The Immortal Legions

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"The Immortal Legions" is a poem written by Alfred Noyes, and set to music by the English composer Edward Elgar. It was one of the songs (also known as the "Pageant of Empire") written to be performed in the Pageant of Empire at the British Empire Exhibition on 21 July 1924.[1][2]

The poem is of quiet grief and thanksgiving in remembrance of those who died in the achievement of victory.

In the event, the song introduced "A Pageant of Heroes".

The song starts after a short introduction, pensively, in a minor key, with the solo voice which is joined by a simple ostinato-like bass line. The gentle middle section seems to show the sentiment of hope. The song ends triumphally in the relative major key, with words of thanksgiving.

This song was also arranged by the composer as a part-song.


  1. ^ Kennedy, Michael (1987). Portrait of Elgar (Third ed.). Oxford University Press. pp. 181, 356. ISBN 0-19-284017-7.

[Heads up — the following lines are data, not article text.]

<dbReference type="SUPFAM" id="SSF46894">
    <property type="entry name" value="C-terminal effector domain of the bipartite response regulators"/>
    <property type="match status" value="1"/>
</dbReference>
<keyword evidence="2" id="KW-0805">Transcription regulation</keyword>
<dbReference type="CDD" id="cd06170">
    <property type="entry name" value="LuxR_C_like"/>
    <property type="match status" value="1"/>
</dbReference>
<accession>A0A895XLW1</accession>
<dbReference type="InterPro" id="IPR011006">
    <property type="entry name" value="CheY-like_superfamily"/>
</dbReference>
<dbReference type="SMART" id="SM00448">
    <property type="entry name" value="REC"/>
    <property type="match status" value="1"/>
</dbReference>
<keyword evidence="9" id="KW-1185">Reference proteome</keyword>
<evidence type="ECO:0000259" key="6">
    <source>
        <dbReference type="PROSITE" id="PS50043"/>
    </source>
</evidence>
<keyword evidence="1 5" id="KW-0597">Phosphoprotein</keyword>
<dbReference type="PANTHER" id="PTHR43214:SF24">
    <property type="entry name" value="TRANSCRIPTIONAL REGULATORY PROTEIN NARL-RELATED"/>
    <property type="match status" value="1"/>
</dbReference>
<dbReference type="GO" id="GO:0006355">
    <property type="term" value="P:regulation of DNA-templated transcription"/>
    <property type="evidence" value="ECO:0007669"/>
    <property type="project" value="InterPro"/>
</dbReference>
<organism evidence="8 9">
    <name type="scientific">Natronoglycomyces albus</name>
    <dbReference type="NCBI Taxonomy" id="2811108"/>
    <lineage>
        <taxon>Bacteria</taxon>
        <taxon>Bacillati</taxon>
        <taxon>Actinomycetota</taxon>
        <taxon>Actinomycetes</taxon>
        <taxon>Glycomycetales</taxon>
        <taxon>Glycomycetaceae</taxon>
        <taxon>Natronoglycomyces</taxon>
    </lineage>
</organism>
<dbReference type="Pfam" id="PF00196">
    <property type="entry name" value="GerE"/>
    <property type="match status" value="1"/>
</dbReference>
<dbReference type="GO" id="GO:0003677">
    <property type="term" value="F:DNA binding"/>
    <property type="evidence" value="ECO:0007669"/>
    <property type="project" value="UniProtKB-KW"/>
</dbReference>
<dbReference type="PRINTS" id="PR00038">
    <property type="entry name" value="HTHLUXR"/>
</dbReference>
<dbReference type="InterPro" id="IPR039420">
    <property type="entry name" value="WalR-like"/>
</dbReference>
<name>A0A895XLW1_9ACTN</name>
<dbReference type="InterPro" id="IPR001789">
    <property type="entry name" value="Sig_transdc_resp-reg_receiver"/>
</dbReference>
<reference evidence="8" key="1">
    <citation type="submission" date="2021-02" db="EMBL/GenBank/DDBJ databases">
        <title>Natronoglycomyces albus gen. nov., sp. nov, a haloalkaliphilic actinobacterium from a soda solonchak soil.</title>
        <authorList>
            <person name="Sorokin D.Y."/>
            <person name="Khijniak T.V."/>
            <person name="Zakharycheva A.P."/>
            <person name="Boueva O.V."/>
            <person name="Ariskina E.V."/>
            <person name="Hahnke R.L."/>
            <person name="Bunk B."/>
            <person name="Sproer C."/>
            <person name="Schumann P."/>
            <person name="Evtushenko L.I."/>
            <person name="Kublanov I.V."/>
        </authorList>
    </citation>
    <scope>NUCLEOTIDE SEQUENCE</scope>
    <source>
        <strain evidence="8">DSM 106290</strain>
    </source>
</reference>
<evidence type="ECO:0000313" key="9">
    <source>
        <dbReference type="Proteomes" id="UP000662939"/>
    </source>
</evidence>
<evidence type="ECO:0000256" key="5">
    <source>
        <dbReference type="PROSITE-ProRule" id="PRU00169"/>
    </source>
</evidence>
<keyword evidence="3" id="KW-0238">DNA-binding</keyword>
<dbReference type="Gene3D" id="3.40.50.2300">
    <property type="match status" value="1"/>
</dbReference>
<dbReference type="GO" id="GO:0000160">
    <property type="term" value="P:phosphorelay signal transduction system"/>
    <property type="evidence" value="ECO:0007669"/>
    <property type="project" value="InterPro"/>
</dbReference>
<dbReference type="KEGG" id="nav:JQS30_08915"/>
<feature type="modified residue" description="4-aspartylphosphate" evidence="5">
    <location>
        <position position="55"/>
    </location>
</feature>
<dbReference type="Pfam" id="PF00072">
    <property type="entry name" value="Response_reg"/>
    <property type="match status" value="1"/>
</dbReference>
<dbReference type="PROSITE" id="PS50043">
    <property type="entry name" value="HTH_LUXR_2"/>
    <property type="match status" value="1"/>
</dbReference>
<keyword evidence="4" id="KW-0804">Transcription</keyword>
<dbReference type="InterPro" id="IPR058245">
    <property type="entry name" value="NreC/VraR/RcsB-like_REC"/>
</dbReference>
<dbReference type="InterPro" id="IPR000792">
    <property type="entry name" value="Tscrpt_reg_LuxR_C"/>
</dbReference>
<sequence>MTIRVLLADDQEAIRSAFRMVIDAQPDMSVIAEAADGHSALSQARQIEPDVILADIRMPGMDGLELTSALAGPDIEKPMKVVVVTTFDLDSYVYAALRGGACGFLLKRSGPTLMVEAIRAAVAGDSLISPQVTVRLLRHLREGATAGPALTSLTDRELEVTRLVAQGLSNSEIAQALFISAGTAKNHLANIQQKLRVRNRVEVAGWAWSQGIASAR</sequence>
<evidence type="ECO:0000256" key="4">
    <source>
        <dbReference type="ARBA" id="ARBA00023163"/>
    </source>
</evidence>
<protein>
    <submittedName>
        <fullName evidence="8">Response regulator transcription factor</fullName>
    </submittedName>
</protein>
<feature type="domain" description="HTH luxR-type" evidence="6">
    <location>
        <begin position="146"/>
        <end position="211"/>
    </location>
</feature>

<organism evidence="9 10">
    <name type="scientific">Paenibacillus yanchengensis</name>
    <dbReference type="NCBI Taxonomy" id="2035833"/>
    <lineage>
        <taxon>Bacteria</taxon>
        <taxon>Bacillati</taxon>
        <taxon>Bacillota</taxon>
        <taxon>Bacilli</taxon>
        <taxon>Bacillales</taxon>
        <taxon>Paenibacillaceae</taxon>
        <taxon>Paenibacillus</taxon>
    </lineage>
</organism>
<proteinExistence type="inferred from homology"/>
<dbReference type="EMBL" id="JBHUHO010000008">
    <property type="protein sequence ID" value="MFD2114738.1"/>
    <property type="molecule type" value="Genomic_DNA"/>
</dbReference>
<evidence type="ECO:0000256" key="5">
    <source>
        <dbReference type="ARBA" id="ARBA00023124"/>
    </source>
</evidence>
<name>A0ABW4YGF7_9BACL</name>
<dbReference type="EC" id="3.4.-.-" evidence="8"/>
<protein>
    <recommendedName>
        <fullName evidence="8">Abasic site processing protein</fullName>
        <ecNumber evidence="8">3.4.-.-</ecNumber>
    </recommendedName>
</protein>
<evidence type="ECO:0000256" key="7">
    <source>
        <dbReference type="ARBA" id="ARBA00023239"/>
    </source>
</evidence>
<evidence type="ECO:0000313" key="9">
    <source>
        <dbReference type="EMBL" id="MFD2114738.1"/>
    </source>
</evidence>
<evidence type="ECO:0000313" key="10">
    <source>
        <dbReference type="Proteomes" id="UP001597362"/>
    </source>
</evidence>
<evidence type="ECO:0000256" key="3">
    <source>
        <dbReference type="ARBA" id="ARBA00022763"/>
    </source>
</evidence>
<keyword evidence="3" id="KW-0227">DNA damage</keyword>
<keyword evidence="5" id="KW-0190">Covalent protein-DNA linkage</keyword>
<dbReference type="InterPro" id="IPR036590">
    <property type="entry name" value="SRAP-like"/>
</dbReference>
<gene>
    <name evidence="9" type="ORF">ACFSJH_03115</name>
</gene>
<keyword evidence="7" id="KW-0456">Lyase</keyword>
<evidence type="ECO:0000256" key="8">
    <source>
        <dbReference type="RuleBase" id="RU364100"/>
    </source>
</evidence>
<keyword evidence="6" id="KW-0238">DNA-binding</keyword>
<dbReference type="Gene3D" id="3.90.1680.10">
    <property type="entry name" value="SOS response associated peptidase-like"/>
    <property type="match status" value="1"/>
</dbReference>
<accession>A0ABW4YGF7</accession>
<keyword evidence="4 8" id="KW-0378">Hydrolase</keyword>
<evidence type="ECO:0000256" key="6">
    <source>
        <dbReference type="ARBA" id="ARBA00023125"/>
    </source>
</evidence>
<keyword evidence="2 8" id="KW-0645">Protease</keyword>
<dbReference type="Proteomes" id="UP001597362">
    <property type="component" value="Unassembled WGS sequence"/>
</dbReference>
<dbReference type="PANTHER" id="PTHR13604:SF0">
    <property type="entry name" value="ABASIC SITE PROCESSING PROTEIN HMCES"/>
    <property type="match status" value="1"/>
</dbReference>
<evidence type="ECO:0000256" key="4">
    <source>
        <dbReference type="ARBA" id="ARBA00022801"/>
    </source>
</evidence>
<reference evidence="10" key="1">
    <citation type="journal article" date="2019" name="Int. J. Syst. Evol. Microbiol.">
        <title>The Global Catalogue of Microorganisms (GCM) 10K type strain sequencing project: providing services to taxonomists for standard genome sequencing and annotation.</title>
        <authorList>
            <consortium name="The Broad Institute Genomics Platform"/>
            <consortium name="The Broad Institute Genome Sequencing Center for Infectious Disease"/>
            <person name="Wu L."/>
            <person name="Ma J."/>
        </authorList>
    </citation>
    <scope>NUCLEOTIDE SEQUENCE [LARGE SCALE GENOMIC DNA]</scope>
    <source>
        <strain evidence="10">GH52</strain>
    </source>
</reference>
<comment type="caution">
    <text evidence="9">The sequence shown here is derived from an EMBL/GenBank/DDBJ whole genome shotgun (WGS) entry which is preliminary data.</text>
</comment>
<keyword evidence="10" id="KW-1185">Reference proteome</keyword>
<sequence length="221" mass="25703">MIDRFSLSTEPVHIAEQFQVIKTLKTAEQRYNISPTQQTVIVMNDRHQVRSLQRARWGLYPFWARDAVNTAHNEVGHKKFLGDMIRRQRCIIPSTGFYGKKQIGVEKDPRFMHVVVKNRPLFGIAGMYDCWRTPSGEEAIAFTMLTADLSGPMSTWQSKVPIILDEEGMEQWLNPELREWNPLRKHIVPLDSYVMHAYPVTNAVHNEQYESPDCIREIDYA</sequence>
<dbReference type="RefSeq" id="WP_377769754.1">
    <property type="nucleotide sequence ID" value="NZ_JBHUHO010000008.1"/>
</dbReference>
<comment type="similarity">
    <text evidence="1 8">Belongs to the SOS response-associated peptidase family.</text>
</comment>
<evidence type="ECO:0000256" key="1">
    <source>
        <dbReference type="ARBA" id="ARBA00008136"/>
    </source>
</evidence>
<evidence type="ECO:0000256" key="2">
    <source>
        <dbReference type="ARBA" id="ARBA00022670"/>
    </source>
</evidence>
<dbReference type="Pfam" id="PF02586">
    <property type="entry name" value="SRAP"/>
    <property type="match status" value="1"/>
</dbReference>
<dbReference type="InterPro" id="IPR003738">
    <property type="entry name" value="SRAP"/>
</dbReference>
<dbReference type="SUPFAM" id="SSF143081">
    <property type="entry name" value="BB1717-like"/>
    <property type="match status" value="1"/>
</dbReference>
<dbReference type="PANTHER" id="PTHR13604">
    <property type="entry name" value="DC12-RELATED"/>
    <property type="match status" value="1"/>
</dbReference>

2. ^ Moore, Jerrold Northrop (1984). Edward Elgar: A Creative Life. Oxford University Press. p. 768. ISBN 0-19-315447-1. 
  • Foreman, Lewis (ed.),"Oh, My Horses! Elgar and the Great War", Elgar Editions, Rickmansworth, 2001 ISBN 0-9537082-3-3
  • Richards, Jeffrey "Imperialism and Music: Britain 1876-1953" (Manchester University Press, 2002) ISBN 0-7190-4506-1


  • The CD with the book Oh, My Horses! Elgar and the Great War[1] has many historical recordings including The Immortal Legions, a 1985 recording with Anthony Ransome (baritone), Kensington Choir and Symphony Orchestra conducted by Leslie Head
  • The CD "The Unknown Elgar" has Sailing Westward and The Immortal Legions, Tudor Choir directed by Barry Collett, with Ken Burley (piano) PEARL SHE CD 9635
    • ^ Foreman, Lewis (ed.),Oh, My Horses! Elgar and the Great War, Elgar Editions, Rickmansworth, 2001 ISBN 0-9537082-3-3